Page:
1. The Targa top, sometimes called the skin, that you buy from the dealer or any of the after market suppliers, is a vinyl piece that comes cut and sewn to fit. The front and rear edges have the binding, or beading, sewn in place. Similarly, the headliner comes cut to fit and it's edges are sewn and bound. There appear to be two kinds of vinyl that most places use, the domestic vinyl made by Haartz, and the German vinyl. The former has a coarser pattern and is shinier than the latter. I used the former; it's cheaper. I also think it looks pretty good.
2. The top comes apart easily. Just unscrew the rubber window seals on either side, and then the rain gutters. You'll also have to remove two metal trim pieces on the frame, and perhaps fold back some of the vinyl trim on the frame. It'll be obvious. In my case, the top was cut away from the hold-down clips, but the headliner was beneath them. So if you're just doing the top, maybe you can leave the clips in place. If you're doing everything, and I'd suggest you do, since the headliner is cheap enough and you might as well as long as everything's apart, then take off the clips too. Then start ripping off the top, and headliner, BUT pay attention to how things were put together, and save the top so you can look at it if you need to during reassembly.
3. The top consists of three aluminum plates that are held together and to the front and back ends by burlap and webbing. The webbing appears to be the strength member. Actually, webbing might be the wrong word. It's simply two pieces of tough stuff, a few inches wide, that run down both sides of the top, front to back. I think the burlap is there simply to prevent the vinyl top from chaffing on the aluminum. The webbing runs on the top side. It's not woven between the plates.
4. You can take apart the rest of the frame if you wish, but it probably isn't necessary. If you do, and you're not acquainted with auto trim techniques, you'll want to know that the plastic buttons have a pin in the center. The button is removed by driving the pin (use a nail, the head side on the pin, not the point) through the button. This releases the button's catch mechanism.
5. The webbing on my top was held to the three plates and to the front and back sections with rivets and glue. I replaced it with seatbelt material, available from almost any fabric store. I used pop- rivets, 1/8" dia x 1/8" long. This is one of only two places that I'd offer advice, although you don't have to be a genius to figure out a procedure for yourself. It really isn't very complicated in spite of the popular wisdom which says you shouldn't touch a Targa top unless you're a professional. The plate spacing is determined by the webbing, and this in turn sets the entire top geometry. To get it right, I put the clips back on the plates and aligned them with the unfolded frame, and then tightened them. The top is now fully unfolded, as it would be on the car. Everything is in the right place. THEN I put on the webbing. I also then put on the burlap, gluing it to the three plates and to the end pieces. I didn't actually use burlap because the burlap at the fabric store was too weak. Instead, I used a scrap piece of fairly tough material. I don't know what it was, muslin maybe. It came off the odds and ends table. 50 cents.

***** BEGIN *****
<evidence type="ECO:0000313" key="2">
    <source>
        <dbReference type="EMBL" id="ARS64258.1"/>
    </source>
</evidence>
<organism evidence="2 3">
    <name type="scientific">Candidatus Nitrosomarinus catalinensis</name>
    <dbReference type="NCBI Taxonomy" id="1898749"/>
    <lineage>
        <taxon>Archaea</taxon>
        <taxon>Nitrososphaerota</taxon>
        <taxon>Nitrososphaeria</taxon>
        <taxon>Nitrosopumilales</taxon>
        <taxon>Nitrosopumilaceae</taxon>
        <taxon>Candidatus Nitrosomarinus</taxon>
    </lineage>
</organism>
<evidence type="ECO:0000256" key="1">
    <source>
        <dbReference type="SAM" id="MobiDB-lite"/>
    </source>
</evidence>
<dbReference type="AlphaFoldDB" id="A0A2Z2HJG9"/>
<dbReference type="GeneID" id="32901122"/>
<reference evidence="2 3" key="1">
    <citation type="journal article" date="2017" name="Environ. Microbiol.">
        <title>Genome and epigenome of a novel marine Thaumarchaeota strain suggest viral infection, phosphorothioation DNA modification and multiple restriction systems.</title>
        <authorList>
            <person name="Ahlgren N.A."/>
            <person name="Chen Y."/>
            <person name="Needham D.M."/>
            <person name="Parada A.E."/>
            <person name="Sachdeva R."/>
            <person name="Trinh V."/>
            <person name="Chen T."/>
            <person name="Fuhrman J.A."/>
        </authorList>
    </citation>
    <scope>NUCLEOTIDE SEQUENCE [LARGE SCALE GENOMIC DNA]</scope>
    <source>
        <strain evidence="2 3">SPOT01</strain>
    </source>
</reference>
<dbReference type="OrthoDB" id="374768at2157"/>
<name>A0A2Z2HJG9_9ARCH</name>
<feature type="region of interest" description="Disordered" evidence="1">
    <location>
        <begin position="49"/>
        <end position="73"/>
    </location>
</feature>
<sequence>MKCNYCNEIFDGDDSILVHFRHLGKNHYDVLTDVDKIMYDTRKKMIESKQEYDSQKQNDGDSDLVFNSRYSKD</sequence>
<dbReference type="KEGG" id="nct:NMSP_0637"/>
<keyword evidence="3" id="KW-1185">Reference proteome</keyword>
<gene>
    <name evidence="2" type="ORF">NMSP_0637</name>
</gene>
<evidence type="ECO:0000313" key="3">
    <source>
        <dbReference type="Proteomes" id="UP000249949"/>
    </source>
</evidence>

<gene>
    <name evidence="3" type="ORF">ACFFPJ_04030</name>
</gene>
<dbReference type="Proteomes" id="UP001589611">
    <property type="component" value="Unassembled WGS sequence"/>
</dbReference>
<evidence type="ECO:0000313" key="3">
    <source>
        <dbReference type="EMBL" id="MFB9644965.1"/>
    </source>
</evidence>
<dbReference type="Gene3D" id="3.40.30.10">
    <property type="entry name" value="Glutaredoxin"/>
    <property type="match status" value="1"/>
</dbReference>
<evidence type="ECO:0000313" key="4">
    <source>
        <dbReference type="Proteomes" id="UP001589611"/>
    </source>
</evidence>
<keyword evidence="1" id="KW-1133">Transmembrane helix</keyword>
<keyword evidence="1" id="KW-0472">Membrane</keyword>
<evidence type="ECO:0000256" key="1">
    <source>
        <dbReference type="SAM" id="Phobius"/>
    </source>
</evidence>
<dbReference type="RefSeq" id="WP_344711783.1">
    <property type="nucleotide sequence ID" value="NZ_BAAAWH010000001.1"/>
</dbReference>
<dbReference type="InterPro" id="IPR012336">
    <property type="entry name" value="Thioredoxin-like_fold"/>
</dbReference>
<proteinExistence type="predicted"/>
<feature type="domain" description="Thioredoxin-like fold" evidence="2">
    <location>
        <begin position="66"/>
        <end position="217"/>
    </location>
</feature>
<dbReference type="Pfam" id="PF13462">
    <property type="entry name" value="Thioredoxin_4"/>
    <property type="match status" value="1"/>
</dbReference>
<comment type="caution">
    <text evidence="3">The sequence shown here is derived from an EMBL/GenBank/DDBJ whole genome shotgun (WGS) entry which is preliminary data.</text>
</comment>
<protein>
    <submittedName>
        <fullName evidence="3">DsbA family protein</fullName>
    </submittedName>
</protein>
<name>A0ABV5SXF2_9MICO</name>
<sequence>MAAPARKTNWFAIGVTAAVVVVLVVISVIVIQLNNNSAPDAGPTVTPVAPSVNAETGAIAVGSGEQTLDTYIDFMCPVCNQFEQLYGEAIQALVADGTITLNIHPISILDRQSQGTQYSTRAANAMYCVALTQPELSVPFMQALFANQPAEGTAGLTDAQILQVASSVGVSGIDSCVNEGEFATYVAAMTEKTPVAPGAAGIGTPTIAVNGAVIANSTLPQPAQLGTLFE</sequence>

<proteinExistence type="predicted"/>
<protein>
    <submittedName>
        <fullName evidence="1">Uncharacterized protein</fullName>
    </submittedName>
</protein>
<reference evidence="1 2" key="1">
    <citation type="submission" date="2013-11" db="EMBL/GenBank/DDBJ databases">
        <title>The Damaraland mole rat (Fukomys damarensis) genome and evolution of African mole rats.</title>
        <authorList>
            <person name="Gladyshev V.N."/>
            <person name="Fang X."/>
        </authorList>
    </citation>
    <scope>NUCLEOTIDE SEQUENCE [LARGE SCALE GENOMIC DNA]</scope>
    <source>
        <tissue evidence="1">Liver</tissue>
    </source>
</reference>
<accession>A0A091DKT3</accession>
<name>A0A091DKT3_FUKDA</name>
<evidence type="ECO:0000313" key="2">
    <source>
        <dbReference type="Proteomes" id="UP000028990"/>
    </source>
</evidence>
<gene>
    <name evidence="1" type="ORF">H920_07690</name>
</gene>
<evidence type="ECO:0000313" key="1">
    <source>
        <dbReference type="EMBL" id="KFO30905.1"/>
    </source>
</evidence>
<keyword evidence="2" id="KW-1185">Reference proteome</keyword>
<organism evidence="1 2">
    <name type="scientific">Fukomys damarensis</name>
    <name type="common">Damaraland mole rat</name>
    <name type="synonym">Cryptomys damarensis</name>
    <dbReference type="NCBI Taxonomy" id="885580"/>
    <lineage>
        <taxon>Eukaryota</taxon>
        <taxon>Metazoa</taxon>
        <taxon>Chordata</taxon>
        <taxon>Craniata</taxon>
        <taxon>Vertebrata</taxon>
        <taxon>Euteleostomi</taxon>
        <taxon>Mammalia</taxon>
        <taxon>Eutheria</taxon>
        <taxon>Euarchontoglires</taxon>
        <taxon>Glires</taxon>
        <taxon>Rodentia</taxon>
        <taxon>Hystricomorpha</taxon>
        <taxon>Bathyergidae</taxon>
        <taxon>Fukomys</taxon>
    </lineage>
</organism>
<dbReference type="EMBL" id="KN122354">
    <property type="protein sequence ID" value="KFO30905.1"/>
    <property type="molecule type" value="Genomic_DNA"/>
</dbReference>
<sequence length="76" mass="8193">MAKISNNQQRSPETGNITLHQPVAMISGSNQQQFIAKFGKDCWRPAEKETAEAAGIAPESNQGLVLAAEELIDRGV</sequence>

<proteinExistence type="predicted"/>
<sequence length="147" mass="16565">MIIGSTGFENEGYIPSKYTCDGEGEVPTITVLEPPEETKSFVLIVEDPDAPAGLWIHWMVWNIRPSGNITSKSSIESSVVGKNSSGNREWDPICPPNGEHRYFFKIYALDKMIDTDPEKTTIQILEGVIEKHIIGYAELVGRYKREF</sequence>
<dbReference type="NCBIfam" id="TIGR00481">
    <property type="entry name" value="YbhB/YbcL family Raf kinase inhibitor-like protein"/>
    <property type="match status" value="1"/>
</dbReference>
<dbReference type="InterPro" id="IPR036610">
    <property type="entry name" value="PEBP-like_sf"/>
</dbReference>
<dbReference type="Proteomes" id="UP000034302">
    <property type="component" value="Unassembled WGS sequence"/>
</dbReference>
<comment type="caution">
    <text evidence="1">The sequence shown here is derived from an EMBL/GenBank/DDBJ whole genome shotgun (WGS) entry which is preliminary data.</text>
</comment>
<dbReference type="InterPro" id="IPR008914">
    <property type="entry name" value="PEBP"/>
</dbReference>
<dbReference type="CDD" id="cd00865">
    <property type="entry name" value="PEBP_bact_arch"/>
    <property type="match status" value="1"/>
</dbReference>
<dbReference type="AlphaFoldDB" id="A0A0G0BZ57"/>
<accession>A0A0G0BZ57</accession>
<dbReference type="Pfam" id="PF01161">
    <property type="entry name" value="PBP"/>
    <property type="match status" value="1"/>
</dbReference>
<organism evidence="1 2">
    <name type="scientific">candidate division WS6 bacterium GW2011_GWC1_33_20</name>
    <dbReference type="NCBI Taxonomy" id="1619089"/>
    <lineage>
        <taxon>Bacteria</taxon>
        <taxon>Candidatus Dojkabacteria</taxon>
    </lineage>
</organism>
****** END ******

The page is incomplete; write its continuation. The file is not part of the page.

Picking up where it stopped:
6. Now when you fold the frame you can be certain that when it is unfolded everything will be in the right place.
7. You'll have to remove the clips at this point, since they will go over the headliner (for appearance). But...you want to be sure that they can be put back in exactly the same place. I simply held the clip 'nuts' in place by gluing a piece of foam rubber over them and to the aluminum plates. That's what it looked like had been done at the factory. The reason 'nuts' is in parenthesis is that there is a single 'nut' for both bolts in each clip. You'll see what I mean when you do it. But after thinking about it I decided it would have been much easier to just hold them in place with a piece of duct tape. All this will be much more obvious when you actually see it.
8. Put the top on, cutting away here and there as needed to fit the frame. Again, obvious. Glue it down along the flap that folds under all around. You're gluing only the flap, and you're gluing it to the underside of the top(the inside of the car side, so to speak). I started gluing from the center (of the front and back) outwards towards the sides, so I could smooth it nicely, but I think it would have gone as well had I started at either end.
9. The raingutters go on easily.
10. The headliner is simple. Just put it on, it fits like a glove. Use a little glue to hold it to the top. You'll have to stretch it a bit to get it under the clips, and you'll have to poke holes in it to get the clip bolts through. Again, pretty obvious when you do it.
11. Voila. New top!